Sunday, March 29, 2015

Lowering Your Car Insurance Bill with Tracking Technology

A few months ago, that time of year came when I had to renew my car insurance policy. The rates had been steadily increasing over the past few years for no clear reason and when it crossed a certain threshold I began to shop for a cheaper policy providing the same benefits.

One way I was able to do this was by using a car insurance company that offered to track my driving habits for 3 months in exchange for reducing my annual rate by up to 30%. This adds up to hundreds of dollars a year in savings.

The best part is that you are guaranteed to at least get a 5% reduction and no increase in your rate, even if you are the worst driver in the world. If you agree to sign up, the device will be sent to you in the mail. You need to be sure that you plug it in by a specified time (e.g.,  one month) after receiving it or you will forfeit any discount that you received just for signing up.

Installation is easy. All you have to do is insert a small handheld device into your car’s diagnostic port. The location of the diagnostic port depends on the type of car but it is always located inside the car. It is typically to the left of the steering wheel but can be near the radio or shift stick. The device manufacturers have a website that allows you to quickly find the location of the diagnostic port for your car if you do not know where it is. It is possible that some cars, particularly older ones, will not have a diagnostic port compatible with the device technology and in such a case you would not be able to participate in the programs. However, for most modern cars, this will not be a problem.

Once you install the device, it may light up to let you know it has installed. You may also receive an email from the device company notifying you that the device was installed. If not, you can log onto the website of the company that makes the device to check if it installed properly.  When you do so, you can also track your progress, like this:

As you can see, the percentage of the discount that you have earned and the number of days left in the program is displayed. Some basic metrics are reported such as how many miles you drove, the percent of miles driven between midnight and 4:00 am (when there are more drunk and tired people on the road), the number of times you rapidly increased your speed (accelerating more than 5mph in a second or less in considered bad), and the number of times you rapidly decreased your speed (hard braking, usually defined as decreasing speed more than 10 mph per second).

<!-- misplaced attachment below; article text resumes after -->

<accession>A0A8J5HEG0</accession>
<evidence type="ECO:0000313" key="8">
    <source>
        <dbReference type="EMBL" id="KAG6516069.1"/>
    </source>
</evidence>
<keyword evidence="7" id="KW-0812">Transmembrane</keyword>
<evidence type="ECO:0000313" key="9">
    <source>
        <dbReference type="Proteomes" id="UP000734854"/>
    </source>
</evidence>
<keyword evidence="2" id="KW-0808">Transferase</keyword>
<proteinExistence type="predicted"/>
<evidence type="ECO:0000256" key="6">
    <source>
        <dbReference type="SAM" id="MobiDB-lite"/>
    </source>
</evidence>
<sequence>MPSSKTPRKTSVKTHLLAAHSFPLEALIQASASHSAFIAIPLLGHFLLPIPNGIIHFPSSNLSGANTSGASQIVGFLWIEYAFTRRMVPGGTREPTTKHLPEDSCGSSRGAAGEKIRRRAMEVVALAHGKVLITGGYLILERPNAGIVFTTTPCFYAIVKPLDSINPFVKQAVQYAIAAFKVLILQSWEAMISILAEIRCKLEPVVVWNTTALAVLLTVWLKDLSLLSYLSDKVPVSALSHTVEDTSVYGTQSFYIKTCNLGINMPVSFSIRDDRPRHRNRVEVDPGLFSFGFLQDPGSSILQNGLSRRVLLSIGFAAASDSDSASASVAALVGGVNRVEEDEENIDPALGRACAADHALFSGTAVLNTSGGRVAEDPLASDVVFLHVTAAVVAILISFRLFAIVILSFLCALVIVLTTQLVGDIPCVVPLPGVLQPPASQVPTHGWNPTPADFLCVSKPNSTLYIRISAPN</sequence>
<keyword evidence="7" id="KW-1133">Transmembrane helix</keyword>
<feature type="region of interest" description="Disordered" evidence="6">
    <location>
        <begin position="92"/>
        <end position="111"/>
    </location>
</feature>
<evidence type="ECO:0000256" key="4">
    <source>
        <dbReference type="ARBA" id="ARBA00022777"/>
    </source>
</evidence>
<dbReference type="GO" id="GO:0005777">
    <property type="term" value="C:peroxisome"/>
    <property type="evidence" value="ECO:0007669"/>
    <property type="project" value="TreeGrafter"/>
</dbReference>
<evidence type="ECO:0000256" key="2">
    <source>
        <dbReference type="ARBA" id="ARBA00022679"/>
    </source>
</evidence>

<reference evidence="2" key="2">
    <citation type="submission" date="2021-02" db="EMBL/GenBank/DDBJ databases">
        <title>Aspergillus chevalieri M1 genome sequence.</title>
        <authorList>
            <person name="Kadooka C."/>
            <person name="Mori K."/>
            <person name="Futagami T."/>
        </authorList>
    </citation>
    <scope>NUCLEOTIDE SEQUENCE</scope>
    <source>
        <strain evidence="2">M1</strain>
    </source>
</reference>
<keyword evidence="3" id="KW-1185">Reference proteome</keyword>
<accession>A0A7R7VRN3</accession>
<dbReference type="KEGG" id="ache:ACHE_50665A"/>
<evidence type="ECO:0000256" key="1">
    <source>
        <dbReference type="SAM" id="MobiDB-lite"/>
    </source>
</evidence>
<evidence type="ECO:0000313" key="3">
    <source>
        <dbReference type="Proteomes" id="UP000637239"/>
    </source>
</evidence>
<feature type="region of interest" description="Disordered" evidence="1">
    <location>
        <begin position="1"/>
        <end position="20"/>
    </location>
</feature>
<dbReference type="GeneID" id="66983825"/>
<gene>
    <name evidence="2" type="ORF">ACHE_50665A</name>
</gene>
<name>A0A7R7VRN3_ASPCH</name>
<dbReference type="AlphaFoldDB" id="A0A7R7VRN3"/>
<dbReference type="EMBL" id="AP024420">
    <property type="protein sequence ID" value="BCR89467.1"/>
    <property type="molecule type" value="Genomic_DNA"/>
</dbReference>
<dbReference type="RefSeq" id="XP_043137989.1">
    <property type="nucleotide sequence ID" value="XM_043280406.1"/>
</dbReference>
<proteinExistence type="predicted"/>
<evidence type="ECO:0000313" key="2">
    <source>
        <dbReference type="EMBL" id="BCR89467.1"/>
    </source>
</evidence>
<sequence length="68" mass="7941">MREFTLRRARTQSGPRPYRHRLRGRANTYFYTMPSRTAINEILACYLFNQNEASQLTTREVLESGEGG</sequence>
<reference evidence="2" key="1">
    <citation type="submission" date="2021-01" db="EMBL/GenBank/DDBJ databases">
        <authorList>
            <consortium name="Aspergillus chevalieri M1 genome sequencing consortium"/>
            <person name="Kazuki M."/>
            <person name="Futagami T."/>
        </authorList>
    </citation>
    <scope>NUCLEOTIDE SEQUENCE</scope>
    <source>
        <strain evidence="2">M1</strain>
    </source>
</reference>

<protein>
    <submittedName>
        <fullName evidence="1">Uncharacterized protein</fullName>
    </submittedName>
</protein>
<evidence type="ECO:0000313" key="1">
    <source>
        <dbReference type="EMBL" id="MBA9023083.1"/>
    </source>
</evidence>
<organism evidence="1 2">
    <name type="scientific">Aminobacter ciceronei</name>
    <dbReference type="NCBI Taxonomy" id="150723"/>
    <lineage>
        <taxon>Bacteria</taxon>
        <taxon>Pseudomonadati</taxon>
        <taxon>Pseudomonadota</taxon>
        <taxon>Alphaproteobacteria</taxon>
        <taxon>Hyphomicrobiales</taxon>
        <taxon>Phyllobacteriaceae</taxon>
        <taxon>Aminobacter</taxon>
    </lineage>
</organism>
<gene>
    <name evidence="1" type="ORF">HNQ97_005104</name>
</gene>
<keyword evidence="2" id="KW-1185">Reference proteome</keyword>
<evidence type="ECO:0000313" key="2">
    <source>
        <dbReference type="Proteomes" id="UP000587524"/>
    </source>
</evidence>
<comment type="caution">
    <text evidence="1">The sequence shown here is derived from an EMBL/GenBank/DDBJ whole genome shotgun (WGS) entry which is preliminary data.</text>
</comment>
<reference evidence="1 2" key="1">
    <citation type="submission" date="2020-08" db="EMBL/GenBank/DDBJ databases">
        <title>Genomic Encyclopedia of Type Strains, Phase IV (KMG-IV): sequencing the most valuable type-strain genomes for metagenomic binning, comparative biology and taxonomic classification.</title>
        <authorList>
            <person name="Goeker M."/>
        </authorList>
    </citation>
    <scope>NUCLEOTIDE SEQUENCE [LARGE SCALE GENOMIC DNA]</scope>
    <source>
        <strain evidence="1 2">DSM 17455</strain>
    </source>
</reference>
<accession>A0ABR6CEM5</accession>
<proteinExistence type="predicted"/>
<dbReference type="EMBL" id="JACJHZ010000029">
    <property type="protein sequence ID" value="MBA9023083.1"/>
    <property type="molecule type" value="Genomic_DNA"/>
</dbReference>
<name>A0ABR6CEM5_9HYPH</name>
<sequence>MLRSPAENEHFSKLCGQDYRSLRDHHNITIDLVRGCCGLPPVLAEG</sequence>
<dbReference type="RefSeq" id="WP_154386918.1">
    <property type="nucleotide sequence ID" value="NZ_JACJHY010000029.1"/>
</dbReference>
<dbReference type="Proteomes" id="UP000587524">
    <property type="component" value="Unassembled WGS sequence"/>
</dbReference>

This is why the program is known as usage-based insurance because the deductions are based on how you use your vehicle. Some companies can track your G-force levels when turning. Driving speed can often be measured and driving over 80 mph will typically reduce the discount. Some devices will notify you when you are doing something wrong such as hard braking.

In terms of privacy concerns, there is no need to worry that the device is watching you. It is not fitted with any cameras. GPS tracking will likely come in the future. Insurance companies have promised to keep your data private but it is possible that it may be entered into a centralized database in the future to be shared by other insurance companies. If that happened, it is possible that the data could be used against you (or for you) if you went to switch your auto policy to a different company but this is not something that is presently happening. Some companies will give you a grade in the various usage areas, akin to a report card. For companies that offer report cards, the lowest grade you can get is usually a C.  Some parents may like this because it can be used as a way to measure teenage driving. Performance on the variance metrics gets entered into a formula, which determines the discount amount.

By giving the automobile insurance companies your tracking information, they can use it to gauge patterns of accident risk. Insurance companies hope to build brand loyalty by offering discounts with these programs. It makes sense that better drivers will apply for monitoring, which means that insurance companies who do not offer such programs may be stuck with worse drivers and higher costs. Customers benefit by having rates more fairly determined based on individual driving habits as opposed to being penalized based on group data such as age and gender. If you get into an accident, at least one company lets you requalify for your pre-accident insurance rate, although many insurance companies offer accident forgiveness programs anyway.